It may be that the British government through these connections received wrong information and evaluation that resulted in the provisions, at that time, to provide political support terrible through this ambassador to the stream of corrupt political Islam from the Muslim Brotherhood organization and the Salvation Front and the Libyan Fighting Group, which carried out a terrorist act in the heart of Manchester, He (millet) when he was ambassador said that he was keen to “neutralize the sovereign institutions from the conflict” and this contradicts law and all Libyan procedures, in order to enable his friends and future partners who met with him on a continuous basis, including oil officials (Mustapha Sanallah), Libyan investments Authority (Ali Mahmoud) and the Central Bank (Saddik Kabir).

After the end of his term in Libya, and the appointment of another ambassador who worked with all respect and professionalism and was very different from Millett, the former British ambassador Peter Milllet established a company called “Peter Millet Consultancy” with one share holder, Peter Millet, in the UK.

The company called “Peter Milliet” has become an adviser to one of the largest global oil marketing companies, “Glencore”, which was contracted for an exclusive monopoly for the marketing of the Messella and Sarror mix oil for three years, and it is now been revealed that he contracted with the Libyan Foreign Investment Corporation as a consultant to help Cases brought against them in the United Kingdom.

Peter Millett’s name also appeared as an intermediary in the deal to print the Libyan 1 dinar’s paper recently with the governor who he defended and ensured his continued position through the political agreement signed in Skhirat.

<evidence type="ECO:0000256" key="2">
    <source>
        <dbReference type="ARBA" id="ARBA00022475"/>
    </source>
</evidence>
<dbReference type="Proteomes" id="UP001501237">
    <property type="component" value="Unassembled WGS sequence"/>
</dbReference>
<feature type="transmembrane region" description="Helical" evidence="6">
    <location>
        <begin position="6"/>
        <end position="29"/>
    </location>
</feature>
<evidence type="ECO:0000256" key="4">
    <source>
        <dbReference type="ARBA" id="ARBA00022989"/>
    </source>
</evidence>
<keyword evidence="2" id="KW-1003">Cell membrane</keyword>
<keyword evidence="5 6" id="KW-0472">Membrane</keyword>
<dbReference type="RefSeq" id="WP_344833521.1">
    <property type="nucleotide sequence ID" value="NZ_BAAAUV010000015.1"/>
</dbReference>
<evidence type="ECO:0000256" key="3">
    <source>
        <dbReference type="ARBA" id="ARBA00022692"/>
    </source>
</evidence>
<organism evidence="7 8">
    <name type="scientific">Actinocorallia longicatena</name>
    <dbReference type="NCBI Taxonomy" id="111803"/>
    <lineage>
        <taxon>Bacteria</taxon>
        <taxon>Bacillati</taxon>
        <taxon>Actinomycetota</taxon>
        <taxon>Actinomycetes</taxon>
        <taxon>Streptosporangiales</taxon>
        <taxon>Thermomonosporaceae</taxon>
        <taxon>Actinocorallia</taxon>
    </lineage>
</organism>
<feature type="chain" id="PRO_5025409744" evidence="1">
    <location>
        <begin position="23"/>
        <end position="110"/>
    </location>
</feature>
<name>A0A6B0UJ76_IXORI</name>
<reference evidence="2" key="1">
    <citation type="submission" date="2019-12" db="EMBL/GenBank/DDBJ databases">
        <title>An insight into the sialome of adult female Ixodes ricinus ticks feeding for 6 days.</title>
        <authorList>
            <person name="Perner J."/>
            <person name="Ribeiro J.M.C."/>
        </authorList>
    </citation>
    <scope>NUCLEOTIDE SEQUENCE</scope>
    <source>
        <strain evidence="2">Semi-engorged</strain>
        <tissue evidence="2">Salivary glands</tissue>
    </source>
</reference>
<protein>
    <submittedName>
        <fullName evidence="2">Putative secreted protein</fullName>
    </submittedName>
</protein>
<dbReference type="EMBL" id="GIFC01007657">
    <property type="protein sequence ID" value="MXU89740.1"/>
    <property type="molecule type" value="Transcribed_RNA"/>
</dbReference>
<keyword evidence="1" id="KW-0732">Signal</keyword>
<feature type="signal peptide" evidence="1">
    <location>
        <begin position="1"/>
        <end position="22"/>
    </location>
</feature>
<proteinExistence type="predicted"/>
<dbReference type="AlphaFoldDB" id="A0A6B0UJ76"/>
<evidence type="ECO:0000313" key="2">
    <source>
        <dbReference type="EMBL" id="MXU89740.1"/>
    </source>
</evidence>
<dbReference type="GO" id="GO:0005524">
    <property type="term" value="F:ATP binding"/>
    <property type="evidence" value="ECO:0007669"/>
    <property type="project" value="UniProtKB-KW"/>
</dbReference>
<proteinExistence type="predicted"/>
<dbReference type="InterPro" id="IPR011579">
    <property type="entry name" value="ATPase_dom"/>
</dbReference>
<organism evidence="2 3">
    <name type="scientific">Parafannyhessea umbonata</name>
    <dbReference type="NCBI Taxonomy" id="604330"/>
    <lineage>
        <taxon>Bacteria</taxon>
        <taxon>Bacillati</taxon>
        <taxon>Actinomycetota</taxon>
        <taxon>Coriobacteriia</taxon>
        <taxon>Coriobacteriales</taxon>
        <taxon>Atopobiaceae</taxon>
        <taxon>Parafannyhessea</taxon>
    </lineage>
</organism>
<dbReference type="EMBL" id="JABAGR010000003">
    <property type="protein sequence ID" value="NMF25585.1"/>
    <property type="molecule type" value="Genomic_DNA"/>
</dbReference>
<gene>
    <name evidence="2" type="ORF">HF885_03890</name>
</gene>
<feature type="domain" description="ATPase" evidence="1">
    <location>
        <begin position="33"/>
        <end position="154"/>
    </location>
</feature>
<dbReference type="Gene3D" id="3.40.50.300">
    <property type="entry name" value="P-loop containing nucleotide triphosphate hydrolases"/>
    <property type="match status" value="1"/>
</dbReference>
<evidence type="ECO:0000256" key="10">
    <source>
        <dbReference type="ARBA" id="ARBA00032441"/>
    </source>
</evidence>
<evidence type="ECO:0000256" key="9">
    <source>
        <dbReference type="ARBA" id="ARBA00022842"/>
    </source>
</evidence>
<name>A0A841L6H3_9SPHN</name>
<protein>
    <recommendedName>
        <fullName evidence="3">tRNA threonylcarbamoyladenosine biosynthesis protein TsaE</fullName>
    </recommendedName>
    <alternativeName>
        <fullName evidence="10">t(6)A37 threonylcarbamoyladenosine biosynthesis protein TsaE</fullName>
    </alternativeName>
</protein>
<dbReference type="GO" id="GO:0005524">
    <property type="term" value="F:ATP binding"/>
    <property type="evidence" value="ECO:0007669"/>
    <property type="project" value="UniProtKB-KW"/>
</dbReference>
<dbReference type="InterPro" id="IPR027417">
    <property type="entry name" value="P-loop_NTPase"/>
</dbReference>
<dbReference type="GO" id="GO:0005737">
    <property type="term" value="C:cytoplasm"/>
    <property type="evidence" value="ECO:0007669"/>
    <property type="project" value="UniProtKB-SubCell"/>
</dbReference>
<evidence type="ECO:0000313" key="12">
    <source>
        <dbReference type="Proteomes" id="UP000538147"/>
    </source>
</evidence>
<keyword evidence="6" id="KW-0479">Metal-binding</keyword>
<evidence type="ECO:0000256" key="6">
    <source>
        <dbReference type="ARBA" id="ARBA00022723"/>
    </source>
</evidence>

With the aim of protecting the interests of the Libyan people ,,, We would be grateful to publish the results of your inquiries about the suspicions of political corruption that led to huge financial corruption and the extent to which any person (Millet or others) benefited from what happened in Libya and its impact on the status of these institutions and the assessment of the damage to the taxpayers’ the Libyan citizens from their interventions and the extent of conflict of interests of Peter Millets private work as a public servant as ambassador to his country to the contracts now, and how he exploited this to obtain these gains and enrich and benefit in return for political support and facilitate access to visas and meetings with actors in his government With the aim of Political gain to stay at the expense of the Libyan people, who suffered the scourge of these same adherents in violation of the law and the Constitution of Libya by these swindlers despite them being relieved from posts and removed by the House of Representatives before and after the political agreement.